• Kyodo

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Federal Reserve Board Chairman Alan Greenspan on Thursday urged Japan to immediately begin disposing bad loans in the banking sector, a senior Japanese ruling party official said.

Disposal of nonperforming loans is an urgent task facing the Japanese government, Greenspan was quoted by Taku Yamasaki, Liberal Democratic Party secretary general, as saying.

Yamasaki spoke to reporters after he and the secretaries general of the two other parties forming Japan’s ruling coalition — Tetsuzo Fuyushiba from New Komeito and Takeshi Noda from the New Conservative Party — met with the Fed chief.

The trio was in Washington on a three-day visit to brief U.S. leaders on Prime Minister Junichiro Koizumi’s economic, foreign and defense policies.

Greenspan was quoted as saying that Japan’s position as the world’s second-largest economy in terms of gross domestic product means its economic situation will affect not only the United States but the rest of the world.

Bad loan disposal is indispensable for reconstructing the Japanese economy, Greenspan said.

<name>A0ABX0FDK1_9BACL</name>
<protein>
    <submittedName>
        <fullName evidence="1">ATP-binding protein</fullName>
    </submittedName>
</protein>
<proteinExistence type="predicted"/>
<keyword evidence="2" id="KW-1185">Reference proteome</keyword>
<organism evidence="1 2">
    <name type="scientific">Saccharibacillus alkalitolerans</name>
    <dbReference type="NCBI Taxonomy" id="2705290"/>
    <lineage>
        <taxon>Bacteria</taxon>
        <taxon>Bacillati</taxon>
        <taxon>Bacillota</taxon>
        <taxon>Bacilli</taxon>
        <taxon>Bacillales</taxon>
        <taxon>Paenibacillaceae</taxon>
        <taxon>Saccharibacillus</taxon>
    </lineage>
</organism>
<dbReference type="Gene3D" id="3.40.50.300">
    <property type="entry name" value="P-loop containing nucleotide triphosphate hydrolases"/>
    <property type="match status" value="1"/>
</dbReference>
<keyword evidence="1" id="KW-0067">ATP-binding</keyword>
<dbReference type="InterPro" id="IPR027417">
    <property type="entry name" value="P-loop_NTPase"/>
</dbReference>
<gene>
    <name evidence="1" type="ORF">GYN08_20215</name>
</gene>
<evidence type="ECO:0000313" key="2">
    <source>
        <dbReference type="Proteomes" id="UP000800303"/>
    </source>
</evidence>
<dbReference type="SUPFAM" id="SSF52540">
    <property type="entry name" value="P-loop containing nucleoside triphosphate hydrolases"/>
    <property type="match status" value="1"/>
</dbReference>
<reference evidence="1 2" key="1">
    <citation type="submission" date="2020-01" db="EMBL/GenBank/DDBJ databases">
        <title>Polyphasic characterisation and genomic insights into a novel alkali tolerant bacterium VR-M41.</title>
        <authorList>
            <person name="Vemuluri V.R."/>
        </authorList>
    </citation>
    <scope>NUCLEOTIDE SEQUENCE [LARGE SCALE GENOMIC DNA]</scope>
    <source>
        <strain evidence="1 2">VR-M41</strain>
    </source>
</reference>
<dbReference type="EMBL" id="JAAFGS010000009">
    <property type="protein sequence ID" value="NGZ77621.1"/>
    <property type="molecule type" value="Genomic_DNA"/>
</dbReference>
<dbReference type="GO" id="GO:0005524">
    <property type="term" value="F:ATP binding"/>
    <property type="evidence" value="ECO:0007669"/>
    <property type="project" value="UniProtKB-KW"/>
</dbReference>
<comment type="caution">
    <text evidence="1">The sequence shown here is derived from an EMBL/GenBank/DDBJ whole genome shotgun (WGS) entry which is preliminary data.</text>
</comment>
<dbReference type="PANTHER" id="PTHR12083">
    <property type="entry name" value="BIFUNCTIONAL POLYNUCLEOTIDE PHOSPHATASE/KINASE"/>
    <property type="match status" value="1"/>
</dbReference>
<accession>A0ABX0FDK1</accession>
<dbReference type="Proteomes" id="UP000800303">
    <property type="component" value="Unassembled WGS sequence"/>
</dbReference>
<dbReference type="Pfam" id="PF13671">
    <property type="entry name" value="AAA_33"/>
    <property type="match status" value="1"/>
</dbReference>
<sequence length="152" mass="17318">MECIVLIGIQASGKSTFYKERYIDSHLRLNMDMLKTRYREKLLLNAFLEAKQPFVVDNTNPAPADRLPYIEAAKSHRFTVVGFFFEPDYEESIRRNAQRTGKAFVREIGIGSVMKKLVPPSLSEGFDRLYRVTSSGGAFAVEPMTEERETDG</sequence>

Greenspan also said the monetary easing policies adopted by the Bank of Japan may only produce effects after the banking sector rids itself of bad loans.

Earlier in the day, Glenn Hubbard, chairman of the White House Council of Economic Advisers, met with the three and voiced support for promised structural reforms and the BOJ’s ostensibly free-money policy, Yamasaki said.

“Hubbard placed great expectations on the new economic agenda in the Koizumi Cabinet,” Yamasaki said.

Hubbard was quoted as saying the U.S. administration is interested in Koizumi’s pledge to actively dispose of nonperforming loans in the banking sector and his efforts to relax rules and regulations in various sectors.

He also told the visitors that Washington supports the BOJ’s quantitative monetary easing strategy adopted March 19, maintaining it will offset deflationary effects that may arise from drastic structural reform.

Citing the Fed’s aggressive credit-easing and President George W. Bush’s tax cut plan, Hubbard voiced optimism about the future course of the U.S. economy, according to Yamasaki.

Hubbard was quoted as saying that the U.S. economy is currently growing at an unacceptably moderate pace but that it will likely follow a recovery path from the end of this year to early next year.

Bush’s $1.35 trillion tax cut will probably generate the desired effects in the fourth quarter of this year, Hubbard said.

Yamasaki said he told Hubbard that Tokyo wants a pickup in the U.S. economy to enable Japan to export more and thereby help trigger a recovery in Japan.

The three coalition officials met with Bush’s top economic aide, Lawrence Lindsey, and Treasury Secretary Paul O’Neill on Wednesday.

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